Established traditions meld with new medias to create a generational twist on heritage art with Ken Anderson’s newest show.
“They didn’t have lasers to etch glass art when this style was standard,” says Anderson of his eclectic mix of traditional style drawn, etched and shaped using new medias. “And now I’m taking the standard and bringing it into this life.”
Anderson draws heavily upon his cultural heritage to inspire and shape his art, echoing the old-style Teslin-Tlingit methods in contemporary mediums.
His current works represent a commitment to learning and experimenting with many different mediums. Etched glass mingles with traditional carved masks, hung next to photos of contemporary subjects. Each item reflects Anderson’s personal theme of perspectives, both of his life and of not keeping his art “contained in a box, static”.
There’s no reining in the ability to take the art of ancestors and show it in a new light. Anderson says he branched out as he developed as an artist: “I began my work in purely two dimensions, and then found I wanted to explore, see what I could create.
“Because I was known as an artist first, I was allowed freedom to be creative, sculpt, see what I could come up with,” he says.
He credits the supportive art community in the Yukon with his progress as an artist, because it gave him permission to try new things, while still maintaining his integrity as a professional artist.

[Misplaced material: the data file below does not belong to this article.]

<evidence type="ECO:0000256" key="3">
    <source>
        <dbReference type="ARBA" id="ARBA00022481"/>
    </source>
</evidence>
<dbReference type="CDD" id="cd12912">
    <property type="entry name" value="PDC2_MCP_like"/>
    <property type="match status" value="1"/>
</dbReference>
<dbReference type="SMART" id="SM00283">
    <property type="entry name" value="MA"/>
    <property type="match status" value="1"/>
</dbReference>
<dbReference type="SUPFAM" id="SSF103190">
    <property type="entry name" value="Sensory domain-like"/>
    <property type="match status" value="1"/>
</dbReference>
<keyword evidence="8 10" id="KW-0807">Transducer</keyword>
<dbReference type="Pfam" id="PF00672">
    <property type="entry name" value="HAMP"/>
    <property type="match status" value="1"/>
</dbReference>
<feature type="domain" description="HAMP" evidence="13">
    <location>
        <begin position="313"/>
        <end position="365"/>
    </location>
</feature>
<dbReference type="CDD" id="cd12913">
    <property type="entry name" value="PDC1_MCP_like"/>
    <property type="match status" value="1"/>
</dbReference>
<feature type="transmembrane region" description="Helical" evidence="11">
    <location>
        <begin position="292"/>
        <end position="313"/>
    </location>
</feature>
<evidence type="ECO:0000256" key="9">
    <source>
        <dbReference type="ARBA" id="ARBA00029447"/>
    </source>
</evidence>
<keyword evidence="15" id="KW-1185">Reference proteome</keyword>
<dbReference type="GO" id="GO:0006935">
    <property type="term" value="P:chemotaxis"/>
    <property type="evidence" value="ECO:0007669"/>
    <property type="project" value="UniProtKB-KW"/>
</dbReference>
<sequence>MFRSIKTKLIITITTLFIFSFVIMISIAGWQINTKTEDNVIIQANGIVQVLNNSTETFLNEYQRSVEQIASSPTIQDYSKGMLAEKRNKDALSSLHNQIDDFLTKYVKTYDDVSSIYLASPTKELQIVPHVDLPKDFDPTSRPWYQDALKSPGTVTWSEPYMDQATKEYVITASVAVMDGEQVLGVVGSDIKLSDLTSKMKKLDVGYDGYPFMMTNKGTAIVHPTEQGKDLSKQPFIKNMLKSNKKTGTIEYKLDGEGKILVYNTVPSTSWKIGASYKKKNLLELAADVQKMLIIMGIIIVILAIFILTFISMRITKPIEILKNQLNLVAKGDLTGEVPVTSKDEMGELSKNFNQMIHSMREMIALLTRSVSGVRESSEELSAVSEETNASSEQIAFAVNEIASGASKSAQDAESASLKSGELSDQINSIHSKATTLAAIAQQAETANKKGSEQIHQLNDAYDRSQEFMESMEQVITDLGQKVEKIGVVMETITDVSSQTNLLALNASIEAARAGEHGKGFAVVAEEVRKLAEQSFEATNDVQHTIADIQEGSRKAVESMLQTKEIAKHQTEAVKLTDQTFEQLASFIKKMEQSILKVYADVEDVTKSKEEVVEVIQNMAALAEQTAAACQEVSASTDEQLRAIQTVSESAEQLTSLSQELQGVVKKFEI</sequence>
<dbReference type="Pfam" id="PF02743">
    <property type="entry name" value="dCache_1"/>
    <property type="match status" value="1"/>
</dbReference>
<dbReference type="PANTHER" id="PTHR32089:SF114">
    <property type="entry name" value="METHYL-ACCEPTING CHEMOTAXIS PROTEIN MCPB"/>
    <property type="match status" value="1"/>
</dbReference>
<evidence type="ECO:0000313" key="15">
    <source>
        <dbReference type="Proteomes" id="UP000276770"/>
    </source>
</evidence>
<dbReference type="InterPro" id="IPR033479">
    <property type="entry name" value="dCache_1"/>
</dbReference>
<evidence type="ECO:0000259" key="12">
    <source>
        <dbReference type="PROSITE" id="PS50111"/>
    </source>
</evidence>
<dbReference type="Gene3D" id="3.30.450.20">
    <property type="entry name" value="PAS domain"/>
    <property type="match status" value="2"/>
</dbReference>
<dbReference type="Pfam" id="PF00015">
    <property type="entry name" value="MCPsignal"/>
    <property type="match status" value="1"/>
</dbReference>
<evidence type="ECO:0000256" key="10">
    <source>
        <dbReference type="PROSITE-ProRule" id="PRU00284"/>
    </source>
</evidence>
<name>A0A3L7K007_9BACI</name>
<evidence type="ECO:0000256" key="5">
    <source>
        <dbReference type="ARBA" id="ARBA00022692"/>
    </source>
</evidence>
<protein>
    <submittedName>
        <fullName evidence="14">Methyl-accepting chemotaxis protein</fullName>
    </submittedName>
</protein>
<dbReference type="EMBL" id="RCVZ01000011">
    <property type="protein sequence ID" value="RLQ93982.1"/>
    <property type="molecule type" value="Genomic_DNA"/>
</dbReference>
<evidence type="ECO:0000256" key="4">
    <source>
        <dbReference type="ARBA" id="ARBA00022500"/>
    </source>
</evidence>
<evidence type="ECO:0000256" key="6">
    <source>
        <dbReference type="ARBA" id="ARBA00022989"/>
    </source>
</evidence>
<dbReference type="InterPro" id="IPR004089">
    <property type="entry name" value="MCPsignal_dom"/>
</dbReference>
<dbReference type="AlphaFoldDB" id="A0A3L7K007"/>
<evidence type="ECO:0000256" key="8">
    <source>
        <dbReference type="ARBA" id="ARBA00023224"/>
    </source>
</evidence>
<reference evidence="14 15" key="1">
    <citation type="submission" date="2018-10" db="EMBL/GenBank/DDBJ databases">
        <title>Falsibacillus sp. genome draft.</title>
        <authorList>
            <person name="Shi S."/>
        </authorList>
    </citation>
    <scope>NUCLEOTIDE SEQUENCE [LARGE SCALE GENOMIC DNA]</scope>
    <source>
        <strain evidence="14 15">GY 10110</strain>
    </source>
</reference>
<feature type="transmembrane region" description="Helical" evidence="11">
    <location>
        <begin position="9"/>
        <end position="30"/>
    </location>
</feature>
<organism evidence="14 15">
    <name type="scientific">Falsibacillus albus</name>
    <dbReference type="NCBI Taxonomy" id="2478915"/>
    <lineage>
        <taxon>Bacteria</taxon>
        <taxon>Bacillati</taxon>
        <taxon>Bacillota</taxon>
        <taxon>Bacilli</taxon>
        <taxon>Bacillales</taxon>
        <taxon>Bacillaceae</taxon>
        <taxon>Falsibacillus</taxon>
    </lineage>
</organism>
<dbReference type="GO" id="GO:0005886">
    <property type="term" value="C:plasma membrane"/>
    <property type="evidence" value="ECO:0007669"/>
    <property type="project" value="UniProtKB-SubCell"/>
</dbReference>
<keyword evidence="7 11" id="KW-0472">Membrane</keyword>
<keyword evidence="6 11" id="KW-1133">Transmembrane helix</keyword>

Primarily self-taught, Anderson relies on the learning process to keep his work fresh, and, as he says, “always evolving, both as an artist and through art forms.” His works are as diverse as his influences, and he mentions studying the masters to develop his powerful technique and form.
Anderson creates not simply to display, but to have art available for others to view and make suggestions. It’s the process that interests him, the rich feedback the art world offers to improve his skills.
“With the photography pieces, I’ve already heard back from other photographers. It’s a never-ending learning process, and I think I take on new and unusual mediums so I can keep that process going,” Anderson says.
He is not tied to any one medium, and remains appreciative of his drawing background, which allowed him to move easily into three-dimensional art, like sculpture: “I see some artists who carve, and all they want to do is carve — but when they do start drawing, they have a difficult time of it,” says Anderson.
To further his experiential learning curve, Anderson enjoys taking on new challenges. He attempts new mediums and explores any that have potential to show his theme of personal perspectives and improve the evolution of his abilities.
His next project may involve sculpture with metals and he is contemplating a group show with Whitehorse artists in a local gallery.
Anderson’s show, Multimedias, runs until June 30 at the Copper Moon Gallery, 3 Glacier